That's right. They will still pay out to the third party but because you were willfully negligent then they can recover the costs back from you.
    • Quentin
    • By Quentin 14th Sep 17, 12:41 PM
    • 36,286 Posts
    • 20,536 Thanks
    Quentin
    • #8
    • 14th Sep 17, 12:41 PM
    • #8
    • 14th Sep 17, 12:41 PM
    Your OP says they told you that they would deal with the third party (not that they would "definitely not" be pursuing you).


    If you were told "definitely" you would not be pursued then you may have grounds for complaint - when they told you that did they know about the court case you faced?


    Maybe your recent conviction has meant all previous discussions are now off the table!
    Last edited by Quentin; 15-09-2017 at 9:33 AM.
    • paddyandstumpy
    • By paddyandstumpy 14th Sep 17, 12:42 PM
    • 1,076 Posts
    • 535 Thanks
    paddyandstumpy
    • #9
    • 14th Sep 17, 12:42 PM
    • #9
    • 14th Sep 17, 12:42 PM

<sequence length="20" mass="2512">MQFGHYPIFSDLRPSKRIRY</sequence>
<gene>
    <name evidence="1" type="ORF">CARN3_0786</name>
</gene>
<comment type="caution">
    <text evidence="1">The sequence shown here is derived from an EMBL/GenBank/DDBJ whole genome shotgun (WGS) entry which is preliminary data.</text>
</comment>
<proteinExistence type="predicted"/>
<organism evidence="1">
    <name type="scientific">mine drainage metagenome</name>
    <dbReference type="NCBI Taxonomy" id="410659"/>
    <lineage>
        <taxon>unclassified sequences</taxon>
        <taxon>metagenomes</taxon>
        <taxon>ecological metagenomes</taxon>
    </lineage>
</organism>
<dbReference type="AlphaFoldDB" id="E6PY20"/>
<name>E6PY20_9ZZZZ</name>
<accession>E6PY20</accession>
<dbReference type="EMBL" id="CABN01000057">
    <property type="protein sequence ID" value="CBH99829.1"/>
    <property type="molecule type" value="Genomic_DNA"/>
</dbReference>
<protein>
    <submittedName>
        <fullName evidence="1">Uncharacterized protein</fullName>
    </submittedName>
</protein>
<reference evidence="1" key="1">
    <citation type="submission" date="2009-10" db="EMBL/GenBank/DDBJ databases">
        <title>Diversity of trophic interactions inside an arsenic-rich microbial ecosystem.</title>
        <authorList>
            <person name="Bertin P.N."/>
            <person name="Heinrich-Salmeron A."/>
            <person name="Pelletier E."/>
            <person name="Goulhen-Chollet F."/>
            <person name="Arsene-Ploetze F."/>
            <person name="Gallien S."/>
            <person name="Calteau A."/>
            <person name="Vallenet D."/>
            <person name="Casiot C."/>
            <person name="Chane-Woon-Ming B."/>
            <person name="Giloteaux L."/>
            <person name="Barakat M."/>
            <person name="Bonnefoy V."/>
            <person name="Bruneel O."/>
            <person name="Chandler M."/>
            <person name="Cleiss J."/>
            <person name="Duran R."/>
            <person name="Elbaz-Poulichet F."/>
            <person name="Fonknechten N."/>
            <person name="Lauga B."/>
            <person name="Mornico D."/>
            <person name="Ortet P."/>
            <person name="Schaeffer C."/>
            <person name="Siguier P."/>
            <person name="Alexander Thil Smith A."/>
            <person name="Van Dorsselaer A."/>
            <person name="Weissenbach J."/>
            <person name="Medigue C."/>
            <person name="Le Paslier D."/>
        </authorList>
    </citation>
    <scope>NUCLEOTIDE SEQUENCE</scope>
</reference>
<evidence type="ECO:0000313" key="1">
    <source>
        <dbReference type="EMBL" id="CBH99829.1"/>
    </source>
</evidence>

They will always ask for a recovery, but they will normally only push for a recovery if they believe you have means to pay.

    Don't bury your head on this and hope it will go away (not suggesting you would), but have a frank discussion with them and explain your financial situation.

    Fundamentally if they push for it and you can't afford it, if you declared bankruptcy (again, not suggesting you should!!) then they are no better off as they definitely won't get anything!
    • tenchy
    • By tenchy 14th Sep 17, 1:00 PM
    • 360 Posts
    • 114 Thanks
    tenchy
    On £22k per year and paying for replacement of a brand new Volvo that's going to be some serious repayment plan

    But never mind - it's the fault of the alcohol/anti-depressant manufacturers
    Originally posted by k3lvc

    You always get one, don't you? Isn't there some other forum or board where users can make sanctimonious remarks without bothering anyone else?
    • k3lvc
    • By k3lvc 14th Sep 17, 1:30 PM
    • 2,275 Posts
    • 3,770 Thanks
    k3lvc
    You always get one, don't you? Isn't there some other forum or board where users can make sanctimonious remarks without bothering anyone else?
    Originally posted by tenchy

    Indeed and it's me this time - maybe if the OP hadn't tried to justify/explain it away I wouldn't have commented